I have given a lot of people rides in both my RV-6 and now in my RV-12, and I always enjoy it as least as much as they do. Having been blessed with owning a Van’s RV for nine or ten years now, it’s easy to forget what wonderful little airplanes they are. Just as humans can get used to just about anything, there is a similar risk of getting so used to things that they start to be taken for granted – flying with people who have never been in a small plane before, or pilots who have never experienced the physical freedom of a nimble little sport plane, tends to remind the owner of what a special privilege it is to have one of these things.
I have to be honest, though: I don’t remember everyone I’ve given a ride to, but they sure do remember me! There’s one guy at the airport who has had to remind me twice now that he took a ride with me.
And now as I write this, I realize that I’ve forgotten his name.
On the other hand, there are some rides that are very memorable. There was a 50-something guy who had never flown in an airplane of any type, despite a life-long interest. And, of course, many of the very pretty young women are easily recalled.
And then there was Phil.
Phil called me one day last May to introduce himself as a fellow RV-12 builder in search of a ride. Naturally I told him that I’d be happy to give him one, and all he had to do was let me know when he wanted to come out to the airport. There was a pause… then he somewhat reluctantly told me that doing so would be a three-hour round trip. “No problem,” I told him, “I’ll fly out to Zanesville and you can meet me there.” That’s less than a half hour trip in the 12, so it was no big deal at all.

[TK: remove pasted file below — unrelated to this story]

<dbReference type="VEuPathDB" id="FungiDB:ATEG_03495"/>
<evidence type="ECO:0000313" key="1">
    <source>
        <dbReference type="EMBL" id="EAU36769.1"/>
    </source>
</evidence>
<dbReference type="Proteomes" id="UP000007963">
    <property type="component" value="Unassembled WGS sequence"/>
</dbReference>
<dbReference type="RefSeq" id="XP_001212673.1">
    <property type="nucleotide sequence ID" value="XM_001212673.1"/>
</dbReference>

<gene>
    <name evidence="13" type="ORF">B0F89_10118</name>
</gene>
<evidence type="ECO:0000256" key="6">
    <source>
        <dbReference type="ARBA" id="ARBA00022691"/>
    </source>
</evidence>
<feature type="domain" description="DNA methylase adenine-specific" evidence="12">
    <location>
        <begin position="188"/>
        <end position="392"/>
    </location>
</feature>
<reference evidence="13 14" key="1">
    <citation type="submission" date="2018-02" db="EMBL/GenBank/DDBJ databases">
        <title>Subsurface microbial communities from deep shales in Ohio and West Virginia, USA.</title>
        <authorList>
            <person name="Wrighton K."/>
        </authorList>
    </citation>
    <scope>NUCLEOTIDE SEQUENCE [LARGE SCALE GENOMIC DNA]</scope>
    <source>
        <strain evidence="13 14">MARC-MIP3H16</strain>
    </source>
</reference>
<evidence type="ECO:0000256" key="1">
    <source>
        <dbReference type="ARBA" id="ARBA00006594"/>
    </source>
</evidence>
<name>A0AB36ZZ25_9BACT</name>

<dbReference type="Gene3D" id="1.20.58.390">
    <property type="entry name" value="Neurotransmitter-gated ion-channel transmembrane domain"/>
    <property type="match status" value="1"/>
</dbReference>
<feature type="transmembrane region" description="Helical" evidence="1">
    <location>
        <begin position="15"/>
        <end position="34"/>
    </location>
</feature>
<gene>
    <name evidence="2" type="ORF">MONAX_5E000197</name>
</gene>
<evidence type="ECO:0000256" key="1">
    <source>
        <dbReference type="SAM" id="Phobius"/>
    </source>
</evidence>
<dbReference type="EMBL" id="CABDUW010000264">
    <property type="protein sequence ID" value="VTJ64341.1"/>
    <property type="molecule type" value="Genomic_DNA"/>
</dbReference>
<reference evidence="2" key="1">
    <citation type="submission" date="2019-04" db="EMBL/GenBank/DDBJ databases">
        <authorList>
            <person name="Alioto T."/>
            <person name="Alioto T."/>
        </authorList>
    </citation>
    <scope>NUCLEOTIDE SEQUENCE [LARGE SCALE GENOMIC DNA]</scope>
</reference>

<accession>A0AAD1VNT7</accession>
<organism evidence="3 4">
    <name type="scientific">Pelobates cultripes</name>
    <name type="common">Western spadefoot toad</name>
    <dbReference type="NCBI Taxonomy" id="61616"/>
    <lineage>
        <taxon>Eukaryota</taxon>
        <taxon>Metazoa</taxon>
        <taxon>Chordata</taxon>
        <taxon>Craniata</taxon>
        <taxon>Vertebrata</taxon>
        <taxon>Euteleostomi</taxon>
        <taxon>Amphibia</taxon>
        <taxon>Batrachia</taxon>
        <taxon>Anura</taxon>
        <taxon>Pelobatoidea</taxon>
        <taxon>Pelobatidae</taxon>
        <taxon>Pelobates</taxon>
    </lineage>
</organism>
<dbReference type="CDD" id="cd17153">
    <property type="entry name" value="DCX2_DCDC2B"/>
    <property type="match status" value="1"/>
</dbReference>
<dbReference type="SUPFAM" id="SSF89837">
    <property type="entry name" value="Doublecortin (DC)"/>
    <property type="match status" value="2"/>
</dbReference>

The ride was memorable mostly because of how effusively ebullient he was. I’ve seen that in younger people, and sometimes in 50-somethings as mentioned above, but seldom in the late-60s to 70-something group. That’s not to say that they don’t enjoy or appreciate it, because they do, but this guy was almost giddy.
When we landed, we went through the obligatory “Can I give you same gas money?” dance, wherein they offer a couple of times and I respectfully decline.
Besides the fact that accepting money flies right in the face of FAA regulations, I really don’t think it’s necessary. I enjoy the flying, and the hourly costs of flying an RV-12 are so low that my out-of-pocket cost is nearly insignificant. And besides, I’m really just re-paying the debts incurred from those times in the past when it was me who was asking for/receiving rides in RVs.
This willingness to share the experience is by no means unique to me – it’s really just part and parcel with the mores of the RV community.
What I have failed to realize, though, is that what I consider to be nothing more than a small favor may very well be measured at a far higher worth to the recipient.
Obviously Phil had been one of those who received more than what I thought I was giving. I could tell this was the case when I got back to home base and picked up my phone to close my domestic flight plan (the text I send home to tell my spouse that I had cheated fate once again) and saw that I had a text from Phil telling me to make sure to look over to the passenger side – he had left something in the plane.
I did so, and found two wadded up $50 bills.
Sigh. Very few of them have ever resorted to subterfuge to get past my barriers.
I had to do something with those bills, so I eventually decided to stash them away in a couple of places where they may someday become handy in one of those situations where I suddenly find myself in need of some cash. Believe it or not, I still run across airports that don’t take credit cards for gas.
I never forgot Phil’s ride, but it had receded to the back corners of my memory until late last December when I received a message from Phil’s wife telling me that he had passed away in November.
She told me that she was contacting me because she thought I would want to know how much that ride had meant to Phil.
I took a day or two to absorb the news, then remembered that I had taken a couple of pictures of him during the flight, which is something I try to do with everyone who rides with me. I was able to dig those out of my picture repository and send the better of the two to her, for which she was very grateful.